ENGLISH v. ROMANOWSKI

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United States Court of Appeals,Sixth Circuit.

Billy Joe ENGLISH, Petitioner-Appellee, v. Kenneth ROMANOWSKI, Respondent-Appellant.

No. 08-2611.

Decided: April 15, 2010

Before KENNEDY, MOORE, and SUTTON, Circuit Judges. ARGUED:Laura G. Moody, Office of the Attorney General, Lansing, Michigan, for Appellant. Todd A. Shanker, Federal Defender Office, Detroit, Michigan, for Appellee. ON BRIEF:Laura G. Moody, Office of the Attorney General, Lansing, Michigan, for Appellant. Todd A. Shanker, James R. Gerometta, Federal Defender Office, Detroit, Michigan, for Appellee.

OPINION

Respondent-Appellant Warden Kenneth Romanowski appeals the district court's decision to grant Petitioner-Appellee Billy English conditional habeas relief. The district court found that English was entitled to habeas relief because his trial counsel rendered him ineffective assistance in violation of the Sixth Amendment when he failed to call a witness after promising her to the jury, or alternatively, when he failed to properly investigate the case. For the following reasons, we REVERSE in part and AFFIRM in part the district court's grant of habeas relief to English based on his ineffective-assistance-of-counsel claims.

FACTUAL/PROCEDURAL BACKGROUND

On the night of April 28, 2002, a fight broke out between Petitioner-Appellee Billy English and one Ronald Higdon in an apartment at 19 Clark Street (“Clark Street apartment” or “apartment”) in Pontiac, Michigan. The fight resulted in Higdon sustaining multiple stab wounds requiring an ambulance trip to the hospital and over 100 stitches. After a police investigation of the incident, the government charged English with assault with intent to murder and carrying a concealed weapon. English pleaded not guilty and proceeded to trial. At trial, the government and the defense presented substantially different versions of the facts.

I. Prosecution's Case

The prosecution's theory of the case was that English committed an unprovoked and violent attack on Higdon. Although the prosecution offered the testimony of multiple witnesses to support its case,1 the witness testimony relevant to the issues before this Court is that of Ronald Higdon, Daniel Lamont, and Kevin Whitehouse.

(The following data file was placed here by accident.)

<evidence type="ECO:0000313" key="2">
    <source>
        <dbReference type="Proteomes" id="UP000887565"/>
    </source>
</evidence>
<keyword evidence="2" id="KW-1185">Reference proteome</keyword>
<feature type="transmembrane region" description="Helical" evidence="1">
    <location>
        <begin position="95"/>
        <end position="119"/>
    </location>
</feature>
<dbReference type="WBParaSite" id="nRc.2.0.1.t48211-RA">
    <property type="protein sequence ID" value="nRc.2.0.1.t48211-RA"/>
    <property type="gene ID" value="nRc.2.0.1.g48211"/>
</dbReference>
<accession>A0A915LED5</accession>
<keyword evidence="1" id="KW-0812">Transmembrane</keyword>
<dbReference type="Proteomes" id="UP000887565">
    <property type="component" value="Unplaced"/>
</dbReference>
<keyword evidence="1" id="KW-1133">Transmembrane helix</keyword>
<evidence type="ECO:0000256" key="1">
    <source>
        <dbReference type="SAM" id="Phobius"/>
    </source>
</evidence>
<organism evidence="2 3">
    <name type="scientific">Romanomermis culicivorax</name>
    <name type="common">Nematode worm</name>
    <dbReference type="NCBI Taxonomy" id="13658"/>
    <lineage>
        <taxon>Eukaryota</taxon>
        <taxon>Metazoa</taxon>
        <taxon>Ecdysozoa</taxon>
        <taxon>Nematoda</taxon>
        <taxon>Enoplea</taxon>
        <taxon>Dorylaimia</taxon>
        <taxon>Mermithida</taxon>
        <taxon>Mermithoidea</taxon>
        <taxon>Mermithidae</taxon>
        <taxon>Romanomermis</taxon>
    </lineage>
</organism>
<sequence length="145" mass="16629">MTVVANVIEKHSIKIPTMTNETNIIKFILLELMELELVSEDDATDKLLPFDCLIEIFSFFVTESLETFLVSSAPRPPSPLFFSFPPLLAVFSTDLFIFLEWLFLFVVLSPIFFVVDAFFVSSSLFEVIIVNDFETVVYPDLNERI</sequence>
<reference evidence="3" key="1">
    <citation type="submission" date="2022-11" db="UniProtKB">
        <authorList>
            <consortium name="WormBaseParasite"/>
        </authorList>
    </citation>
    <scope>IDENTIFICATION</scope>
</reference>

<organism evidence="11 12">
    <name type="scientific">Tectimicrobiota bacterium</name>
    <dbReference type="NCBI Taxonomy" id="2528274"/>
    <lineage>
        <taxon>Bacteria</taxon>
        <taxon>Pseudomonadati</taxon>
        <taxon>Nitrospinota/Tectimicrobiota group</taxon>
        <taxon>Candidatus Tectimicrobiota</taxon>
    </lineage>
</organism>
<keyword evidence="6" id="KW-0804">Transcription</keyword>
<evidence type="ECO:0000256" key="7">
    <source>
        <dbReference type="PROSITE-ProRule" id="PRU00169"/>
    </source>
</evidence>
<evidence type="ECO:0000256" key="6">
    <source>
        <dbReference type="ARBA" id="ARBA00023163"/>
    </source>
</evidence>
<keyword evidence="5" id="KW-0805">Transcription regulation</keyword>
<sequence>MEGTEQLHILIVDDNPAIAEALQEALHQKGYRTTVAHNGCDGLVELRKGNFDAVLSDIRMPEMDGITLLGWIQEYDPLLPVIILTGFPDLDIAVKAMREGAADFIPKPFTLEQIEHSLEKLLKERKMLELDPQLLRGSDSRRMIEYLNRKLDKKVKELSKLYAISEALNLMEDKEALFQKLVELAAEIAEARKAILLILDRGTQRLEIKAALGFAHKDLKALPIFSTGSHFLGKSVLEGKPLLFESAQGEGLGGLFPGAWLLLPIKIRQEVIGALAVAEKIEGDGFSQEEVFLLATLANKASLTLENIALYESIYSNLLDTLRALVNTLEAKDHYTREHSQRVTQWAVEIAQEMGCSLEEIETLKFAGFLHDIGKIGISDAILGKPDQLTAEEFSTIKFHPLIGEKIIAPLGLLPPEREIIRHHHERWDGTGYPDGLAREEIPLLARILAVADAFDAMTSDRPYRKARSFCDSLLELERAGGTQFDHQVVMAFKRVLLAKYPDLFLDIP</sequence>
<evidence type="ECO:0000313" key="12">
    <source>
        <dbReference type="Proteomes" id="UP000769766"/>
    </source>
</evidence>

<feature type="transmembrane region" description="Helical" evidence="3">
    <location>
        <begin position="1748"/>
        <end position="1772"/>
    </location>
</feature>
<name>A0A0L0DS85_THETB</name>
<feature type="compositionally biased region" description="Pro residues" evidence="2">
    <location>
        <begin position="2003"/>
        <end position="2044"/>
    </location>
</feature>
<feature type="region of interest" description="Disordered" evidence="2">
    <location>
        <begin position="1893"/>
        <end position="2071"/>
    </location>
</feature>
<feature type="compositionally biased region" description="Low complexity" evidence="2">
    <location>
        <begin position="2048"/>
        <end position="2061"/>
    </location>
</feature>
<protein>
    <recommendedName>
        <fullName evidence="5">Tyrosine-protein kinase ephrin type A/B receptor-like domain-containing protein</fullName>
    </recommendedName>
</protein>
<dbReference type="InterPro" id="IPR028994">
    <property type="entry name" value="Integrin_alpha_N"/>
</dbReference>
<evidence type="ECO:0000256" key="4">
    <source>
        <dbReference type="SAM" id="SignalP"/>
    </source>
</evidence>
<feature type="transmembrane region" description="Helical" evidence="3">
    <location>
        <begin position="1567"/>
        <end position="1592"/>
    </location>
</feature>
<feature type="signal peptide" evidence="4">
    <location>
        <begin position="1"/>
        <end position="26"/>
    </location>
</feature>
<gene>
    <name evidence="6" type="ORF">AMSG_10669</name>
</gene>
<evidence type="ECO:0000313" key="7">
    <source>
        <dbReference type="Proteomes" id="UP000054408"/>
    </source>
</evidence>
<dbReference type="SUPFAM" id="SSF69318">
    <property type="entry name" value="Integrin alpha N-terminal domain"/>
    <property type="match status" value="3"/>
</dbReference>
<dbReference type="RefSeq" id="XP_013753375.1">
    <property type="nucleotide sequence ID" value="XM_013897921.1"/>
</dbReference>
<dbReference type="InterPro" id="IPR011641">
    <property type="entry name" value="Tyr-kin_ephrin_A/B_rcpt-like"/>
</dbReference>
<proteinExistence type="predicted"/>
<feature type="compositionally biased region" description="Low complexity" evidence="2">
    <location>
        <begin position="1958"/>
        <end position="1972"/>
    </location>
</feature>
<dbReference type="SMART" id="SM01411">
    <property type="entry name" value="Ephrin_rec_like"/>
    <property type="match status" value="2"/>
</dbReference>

A. Ronald Higdon's Testimony

Ronald Higdon testified that, in the months leading up to the attack, he had been living at the Clark Street apartment with his then-girlfriend Lydia Ceruti,2 Lydia's three children,3 and one Daniel Lamont, a friend of Higdon who had moved into the apartment when he did. However, on April 28, 2002, the date of the incident, Higdon and Ceurti were no longer involved in an intimate relationship and Higdon was scheduled to move out of the apartment on May 3, 2002. At this time, Higdon was aware not only that Ceruti had recently become romantically involved with English, but also that English was actually the father of Ceruti's youngest child, Brice, who was conceived at a time when Ceruti was cohabitating with Higdon.

At approximately 9:30 p.m., Higdon saw English, Ceruti, and Brice sitting in a car in front of the Clark Street apartment.4 Higdon went up to the car and had a brief conversation with Ceruti. Higdon then left for a period of time, at which point English, Ceruti, and Brice entered the apartment. Later in the evening, Higdon returned to the area and went up to the apartment. The apartment was the second-floor unit of a two-unit, two-floor apartment building. Two doors needed to be unlocked in order to gain access to the apartment in question. According to Higdon, he used a key to open the first door, then used a standard household butter knife to “jimmy open” the second door. According to Higdon, the lock to this second door was broken and always had to be jimmied open. After Higdon opened these doors and entered the apartment, he noticed that Ceruti and the three children were present along with English, who was sitting on the edge of a pull-out sofa bed that had been opened in the middle of the family room. Daniel Lamont was also present in the apartment at this time. According to Higdon, as he entered the apartment, he immediately placed the butter knife he used to open the second door on the entertainment center in the family room. He then went up to English and started a conversation about the children. At the end of the conversation, Higdon offered to shake hands. English originally refused but then agreed after Higdon asked a second time. Higdon then turned his back to English and walked toward Ceruti, who was standing at or near the door leading out of the apartment. Higdon began talking to Ceruti, apparently asking her to let him stay for a few extra days. During the conversation, Higdon unexpectedly felt an extreme pain in his lower back that he described as a burning and stinging sensation. He turned around and saw English standing before him with a knife in his hand. Higdon testified that he then grabbed English's hand and threw English against the wall. Just as Higdon was about to get the knife out of English's hand, English pulled out another knife with his other hand and started slashing at Higdon. Higdon was cut multiple times on his face and hands. Higdon also testified that during the fight, English repeatedly said, “I'm going to kill you.”